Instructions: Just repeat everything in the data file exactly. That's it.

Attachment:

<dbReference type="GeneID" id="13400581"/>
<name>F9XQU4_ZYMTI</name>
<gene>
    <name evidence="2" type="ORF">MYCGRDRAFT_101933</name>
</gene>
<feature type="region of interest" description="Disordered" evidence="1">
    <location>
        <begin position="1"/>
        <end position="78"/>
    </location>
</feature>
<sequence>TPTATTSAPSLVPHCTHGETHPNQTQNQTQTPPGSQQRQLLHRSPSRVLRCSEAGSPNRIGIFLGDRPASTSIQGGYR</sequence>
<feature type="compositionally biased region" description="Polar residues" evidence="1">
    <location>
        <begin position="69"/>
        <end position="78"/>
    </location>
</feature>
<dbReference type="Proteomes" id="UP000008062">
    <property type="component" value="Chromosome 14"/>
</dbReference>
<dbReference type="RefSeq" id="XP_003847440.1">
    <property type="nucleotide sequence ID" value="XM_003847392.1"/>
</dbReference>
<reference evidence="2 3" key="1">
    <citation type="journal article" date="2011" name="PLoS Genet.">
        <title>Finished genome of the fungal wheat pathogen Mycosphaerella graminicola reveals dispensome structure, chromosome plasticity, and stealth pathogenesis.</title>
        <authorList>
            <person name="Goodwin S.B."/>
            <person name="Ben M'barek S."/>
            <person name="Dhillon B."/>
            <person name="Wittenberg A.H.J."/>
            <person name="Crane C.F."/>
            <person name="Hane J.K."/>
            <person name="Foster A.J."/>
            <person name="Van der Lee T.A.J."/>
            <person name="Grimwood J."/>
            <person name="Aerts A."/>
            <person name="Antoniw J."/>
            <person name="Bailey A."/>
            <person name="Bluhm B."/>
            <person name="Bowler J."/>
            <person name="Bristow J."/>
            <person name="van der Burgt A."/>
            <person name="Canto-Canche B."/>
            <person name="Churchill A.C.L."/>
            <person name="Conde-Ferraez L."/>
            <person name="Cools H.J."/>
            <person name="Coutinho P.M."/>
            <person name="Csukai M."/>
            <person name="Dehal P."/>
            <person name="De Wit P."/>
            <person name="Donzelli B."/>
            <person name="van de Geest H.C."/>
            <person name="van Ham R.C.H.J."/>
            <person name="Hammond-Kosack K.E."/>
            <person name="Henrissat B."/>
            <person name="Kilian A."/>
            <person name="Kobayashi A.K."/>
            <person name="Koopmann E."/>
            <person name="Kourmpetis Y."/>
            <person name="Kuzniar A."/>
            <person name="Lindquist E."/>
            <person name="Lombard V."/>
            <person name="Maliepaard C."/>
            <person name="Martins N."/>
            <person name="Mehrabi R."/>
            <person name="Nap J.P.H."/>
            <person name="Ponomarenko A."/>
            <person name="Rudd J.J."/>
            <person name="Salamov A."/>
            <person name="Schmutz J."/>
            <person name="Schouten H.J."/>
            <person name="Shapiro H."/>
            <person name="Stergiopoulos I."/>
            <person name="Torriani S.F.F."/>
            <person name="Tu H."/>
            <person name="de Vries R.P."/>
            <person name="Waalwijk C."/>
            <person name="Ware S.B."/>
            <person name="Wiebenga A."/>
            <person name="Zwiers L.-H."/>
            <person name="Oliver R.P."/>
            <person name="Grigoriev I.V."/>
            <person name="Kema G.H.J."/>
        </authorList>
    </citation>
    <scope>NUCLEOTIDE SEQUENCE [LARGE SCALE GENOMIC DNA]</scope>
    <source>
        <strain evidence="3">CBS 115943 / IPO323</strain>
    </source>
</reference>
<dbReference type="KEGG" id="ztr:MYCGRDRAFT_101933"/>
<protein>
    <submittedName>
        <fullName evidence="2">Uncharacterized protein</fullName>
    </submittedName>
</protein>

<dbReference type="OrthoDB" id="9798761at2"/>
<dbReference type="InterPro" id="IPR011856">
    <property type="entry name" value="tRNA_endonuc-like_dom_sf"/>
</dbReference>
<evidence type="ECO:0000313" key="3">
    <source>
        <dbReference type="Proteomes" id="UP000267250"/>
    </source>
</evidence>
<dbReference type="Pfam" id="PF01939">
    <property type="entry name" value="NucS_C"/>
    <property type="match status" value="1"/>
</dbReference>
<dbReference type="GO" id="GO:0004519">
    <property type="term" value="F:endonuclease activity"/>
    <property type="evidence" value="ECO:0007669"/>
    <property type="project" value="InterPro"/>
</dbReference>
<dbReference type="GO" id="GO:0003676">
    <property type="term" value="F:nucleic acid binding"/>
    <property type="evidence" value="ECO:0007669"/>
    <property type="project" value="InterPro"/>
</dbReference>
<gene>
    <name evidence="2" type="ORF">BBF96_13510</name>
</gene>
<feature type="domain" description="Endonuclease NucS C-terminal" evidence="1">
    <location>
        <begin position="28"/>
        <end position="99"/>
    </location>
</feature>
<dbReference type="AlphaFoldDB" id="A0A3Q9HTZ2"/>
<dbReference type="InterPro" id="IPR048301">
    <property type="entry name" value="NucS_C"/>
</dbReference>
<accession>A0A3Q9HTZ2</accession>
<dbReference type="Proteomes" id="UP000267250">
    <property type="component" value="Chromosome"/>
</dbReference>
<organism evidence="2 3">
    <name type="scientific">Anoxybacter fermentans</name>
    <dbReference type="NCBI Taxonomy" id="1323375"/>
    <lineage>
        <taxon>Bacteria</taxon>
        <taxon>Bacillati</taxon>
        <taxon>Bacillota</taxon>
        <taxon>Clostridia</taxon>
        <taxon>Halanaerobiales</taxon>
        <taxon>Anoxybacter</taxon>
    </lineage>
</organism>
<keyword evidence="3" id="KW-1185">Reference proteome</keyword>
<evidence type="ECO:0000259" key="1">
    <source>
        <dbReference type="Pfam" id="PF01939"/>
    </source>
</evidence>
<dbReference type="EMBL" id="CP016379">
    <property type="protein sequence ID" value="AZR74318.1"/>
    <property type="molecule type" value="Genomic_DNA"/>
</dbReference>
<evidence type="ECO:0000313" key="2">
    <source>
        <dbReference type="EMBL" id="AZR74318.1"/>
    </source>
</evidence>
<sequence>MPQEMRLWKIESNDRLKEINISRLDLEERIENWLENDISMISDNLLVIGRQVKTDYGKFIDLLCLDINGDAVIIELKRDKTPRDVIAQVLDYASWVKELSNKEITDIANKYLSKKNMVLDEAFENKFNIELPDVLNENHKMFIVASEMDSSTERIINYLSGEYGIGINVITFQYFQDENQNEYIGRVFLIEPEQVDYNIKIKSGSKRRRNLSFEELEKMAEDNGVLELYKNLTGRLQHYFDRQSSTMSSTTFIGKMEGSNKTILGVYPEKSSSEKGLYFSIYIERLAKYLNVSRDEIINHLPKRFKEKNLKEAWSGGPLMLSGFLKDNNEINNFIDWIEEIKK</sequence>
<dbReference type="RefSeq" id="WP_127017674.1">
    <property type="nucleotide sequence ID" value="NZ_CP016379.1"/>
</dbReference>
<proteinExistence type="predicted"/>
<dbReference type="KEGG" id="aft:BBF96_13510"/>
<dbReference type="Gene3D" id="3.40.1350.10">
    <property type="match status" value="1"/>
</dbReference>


<dbReference type="GeneID" id="13400581"/>
<name>F9XQU4_ZYMTI</name>
<gene>
    <name evidence="2" type="ORF">MYCGRDRAFT_101933</name>
</gene>
<feature type="region of interest" description="Disordered" evidence="1">
    <location>
        <begin position="1"/>
        <end position="78"/>
    </location>
</feature>
<sequence>TPTATTSAPSLVPHCTHGETHPNQTQNQTQTPPGSQQRQLLHRSPSRVLRCSEAGSPNRIGIFLGDRPASTSIQGGYR</sequence>
<feature type="compositionally biased region" description="Polar residues" evidence="1">
    <location>
        <begin position="69"/>
        <end position="78"/>
    </location>
</feature>
<dbReference type="Proteomes" id="UP000008062">
    <property type="component" value="Chromosome 14"/>
</dbReference>
<dbReference type="RefSeq" id="XP_003847440.1">
    <property type="nucleotide sequence ID" value="XM_003847392.1"/>
</dbReference>
<reference evidence="2 3" key="1">
    <citation type="journal article" date="2011" name="PLoS Genet.">
        <title>Finished genome of the fungal wheat pathogen Mycosphaerella graminicola reveals dispensome structure, chromosome plasticity, and stealth pathogenesis.</title>
        <authorList>
            <person name="Goodwin S.B."/>
            <person name="Ben M'barek S."/>
            <person name="Dhillon B."/>
            <person name="Wittenberg A.H.J."/>
            <person name="Crane C.F."/>
            <person name="Hane J.K."/>
            <person name="Foster A.J."/>
            <person name="Van der Lee T.A.J."/>
            <person name="Grimwood J."/>
            <person name="Aerts A."/>
            <person name="Antoniw J."/>
            <person name="Bailey A."/>
            <person name="Bluhm B."/>
            <person name="Bowler J."/>
            <person name="Bristow J."/>
            <person name="van der Burgt A."/>
            <person name="Canto-Canche B."/>
            <person name="Churchill A.C.L."/>
            <person name="Conde-Ferraez L."/>
            <person name="Cools H.J."/>
            <person name="Coutinho P.M."/>
            <person name="Csukai M."/>
            <person name="Dehal P."/>
            <person name="De Wit P."/>
            <person name="Donzelli B."/>
            <person name="van de Geest H.C."/>
            <person name="van Ham R.C.H.J."/>
            <person name="Hammond-Kosack K.E."/>
            <person name="Henrissat B."/>
            <person name="Kilian A."/>
            <person name="Kobayashi A.K."/>
            <person name="Koopmann E."/>
            <person name="Kourmpetis Y."/>
            <person name="Kuzniar A."/>
            <person name="Lindquist E."/>
            <person name="Lombard V."/>
            <person name="Maliepaard C."/>
            <person name="Martins N."/>
            <person name="Mehrabi R."/>
            <person name="Nap J.P.H."/>
            <person name="Ponomarenko A."/>
            <person name="Rudd J.J."/>
            <person name="Salamov A."/>
            <person name="Schmutz J."/>
            <person name="Schouten H.J."/>
            <person name="Shapiro H."/>
            <person name="Stergiopoulos I."/>
            <person name="Torriani S.F.F."/>
            <person name="Tu H."/>
            <person name="de Vries R.P."/>
            <person name="Waalwijk C."/>
            <person name="Ware S.B."/>
            <person name="Wiebenga A."/>
            <person name="Zwiers L.-H."/>
            <person name="Oliver R.P."/>
            <person name="Grigoriev I.V."/>
            <person name="Kema G.H.J."/>
        </authorList>
    </citation>
    <scope>NUCLEOTIDE SEQUENCE [LARGE SCALE GENOMIC DNA]</scope>
    <source>
        <strain evidence="3">CBS 115943 / IPO323</strain>
    </source>
</reference>
<dbReference type="KEGG" id="ztr:MYCGRDRAFT_101933"/>
<protein>
    <submittedName>
        <fullName evidence="2">Uncharacterized protein</fullName>
    </submittedName>
</protein>

<dbReference type="OrthoDB" id="9798761at2"/>
<dbReference type="InterPro" id="IPR011856">
    <property type="entry name" value="tRNA_endonuc-like_dom_sf"/>
</dbReference>
<evidence type="ECO:0000313" key="3">
    <source>
        <dbReference type="Proteomes" id="UP000267250"/>
    </source>
</evidence>
<dbReference type="Pfam" id="PF01939">
    <property type="entry name" value="NucS_C"/>
    <property type="match status" value="1"/>
</dbReference>
<dbReference type="GO" id="GO:0004519">
    <property type="term" value="F:endonuclease activity"/>
    <property type="evidence" value="ECO:0007669"/>
    <property type="project" value="InterPro"/>
</dbReference>
<dbReference type="GO" id="GO:0003676">
    <property type="term" value="F:nucleic acid binding"/>
    <property type="evidence" value="ECO:0007669"/>
    <property type="project" value="InterPro"/>
</dbReference>
<gene>
    <name evidence="2" type="ORF">BBF96_13510</name>
</gene>
<feature type="domain" description="Endonuclease NucS C-terminal" evidence="1">
    <location>
        <begin position="28"/>
        <end position="99"/>
    </location>
</feature>
<dbReference type="AlphaFoldDB" id="A0A3Q9HTZ2"/>
<dbReference type="InterPro" id="IPR048301">
    <property type="entry name" value="NucS_C"/>
</dbReference>
<accession>A0A3Q9HTZ2</accession>
<dbReference type="Proteomes" id="UP000267250">
    <property type="component" value="Chromosome"/>
</dbReference>
<organism evidence="2 3">
    <name type="scientific">Anoxybacter fermentans</name>
    <dbReference type="NCBI Taxonomy" id="1323375"/>
    <lineage>
        <taxon>Bacteria</taxon>
        <taxon>Bacillati</taxon>
        <taxon>Bacillota</taxon>
        <taxon>Clostridia</taxon>
        <taxon>Halanaerobiales</taxon>
        <taxon>Anoxybacter</taxon>
    </lineage>
</organism>
<keyword evidence="3" id="KW-1185">Reference proteome</keyword>
<evidence type="ECO:0000259" key="1">
    <source>
        <dbReference type="Pfam" id="PF01939"/>
    </source>
</evidence>
<dbReference type="EMBL" id="CP016379">
    <property type="protein sequence ID" value="AZR74318.1"/>
    <property type="molecule type" value="Genomic_DNA"/>
</dbReference>
<evidence type="ECO:0000313" key="2">
    <source>
        <dbReference type="EMBL" id="AZR74318.1"/>
    </source>
</evidence>
<sequence>MPQEMRLWKIESNDRLKEINISRLDLEERIENWLENDISMISDNLLVIGRQVKTDYGKFIDLLCLDINGDAVIIELKRDKTPRDVIAQVLDYASWVKELSNKEITDIANKYLSKKNMVLDEAFENKFNIELPDVLNENHKMFIVASEMDSSTERIINYLSGEYGIGINVITFQYFQDENQNEYIGRVFLIEPEQVDYNIKIKSGSKRRRNLSFEELEKMAEDNGVLELYKNLTGRLQHYFDRQSSTMSSTTFIGKMEGSNKTILGVYPEKSSSEKGLYFSIYIERLAKYLNVSRDEIINHLPKRFKEKNLKEAWSGGPLMLSGFLKDNNEINNFIDWIEEIKK</sequence>
<dbReference type="RefSeq" id="WP_127017674.1">
    <property type="nucleotide sequence ID" value="NZ_CP016379.1"/>
</dbReference>
<proteinExistence type="predicted"/>
<dbReference type="KEGG" id="aft:BBF96_13510"/>
<dbReference type="Gene3D" id="3.40.1350.10">
    <property type="match status" value="1"/>
</dbReference>